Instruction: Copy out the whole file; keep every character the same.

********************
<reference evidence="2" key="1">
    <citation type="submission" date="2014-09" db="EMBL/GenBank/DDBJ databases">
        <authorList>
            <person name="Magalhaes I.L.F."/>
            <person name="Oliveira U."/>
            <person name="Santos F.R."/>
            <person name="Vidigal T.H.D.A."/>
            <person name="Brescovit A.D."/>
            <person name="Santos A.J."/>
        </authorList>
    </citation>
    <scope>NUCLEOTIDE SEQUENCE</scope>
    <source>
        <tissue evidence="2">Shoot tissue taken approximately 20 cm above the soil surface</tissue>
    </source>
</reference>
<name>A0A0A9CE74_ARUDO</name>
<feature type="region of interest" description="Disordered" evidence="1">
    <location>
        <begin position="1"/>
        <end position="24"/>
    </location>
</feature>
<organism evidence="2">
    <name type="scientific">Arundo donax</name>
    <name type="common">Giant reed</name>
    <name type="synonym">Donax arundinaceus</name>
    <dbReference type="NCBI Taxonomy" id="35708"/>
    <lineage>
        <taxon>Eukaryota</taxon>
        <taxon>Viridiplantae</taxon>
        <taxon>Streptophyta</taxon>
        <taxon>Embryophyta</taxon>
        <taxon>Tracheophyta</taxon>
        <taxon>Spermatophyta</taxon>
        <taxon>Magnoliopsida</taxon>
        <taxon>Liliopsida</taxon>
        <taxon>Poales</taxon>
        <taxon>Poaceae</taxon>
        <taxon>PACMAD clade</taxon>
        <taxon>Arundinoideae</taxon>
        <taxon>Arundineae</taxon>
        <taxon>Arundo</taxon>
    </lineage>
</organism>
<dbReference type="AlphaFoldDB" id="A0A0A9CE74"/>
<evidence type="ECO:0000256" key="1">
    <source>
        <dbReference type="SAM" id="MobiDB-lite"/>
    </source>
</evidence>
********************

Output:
<reference evidence="2" key="1">
    <citation type="submission" date="2014-09" db="EMBL/GenBank/DDBJ databases">
        <authorList>
            <person name="Magalhaes I.L.F."/>
            <person name="Oliveira U."/>
            <person name="Santos F.R."/>
            <person name="Vidigal T.H.D.A."/>
            <person name="Brescovit A.D."/>
            <person name="Santos A.J."/>
        </authorList>
    </citation>
    <scope>NUCLEOTIDE SEQUENCE</scope>
    <source>
        <tissue evidence="2">Shoot tissue taken approximately 20 cm above the soil surface</tissue>
    </source>
</reference>
<name>A0A0A9CE74_ARUDO</name>
<feature type="region of interest" description="Disordered" evidence="1">
    <location>
        <begin position="1"/>
        <end position="24"/>
    </location>
</feature>
<organism evidence="2">
    <name type="scientific">Arundo donax</name>
    <name type="common">Giant reed</name>
    <name type="synonym">Donax arundinaceus</name>
    <dbReference type="NCBI Taxonomy" id="35708"/>
    <lineage>
        <taxon>Eukaryota</taxon>
        <taxon>Viridiplantae</taxon>
        <taxon>Streptophyta</taxon>
        <taxon>Embryophyta</taxon>
        <taxon>Tracheophyta</taxon>
        <taxon>Spermatophyta</taxon>
        <taxon>Magnoliopsida</taxon>
        <taxon>Liliopsida</taxon>
        <taxon>Poales</taxon>
        <taxon>Poaceae</taxon>
        <taxon>PACMAD clade</taxon>
        <taxon>Arundinoideae</taxon>
        <taxon>Arundineae</taxon>
        <taxon>Arundo</taxon>
    </lineage>
</organism>
<dbReference type="AlphaFoldDB" id="A0A0A9CE74"/>
<evidence type="ECO:0000256" key="1">
    <source>
        <dbReference type="SAM" id="MobiDB-lite"/>
    </source>
</evidence>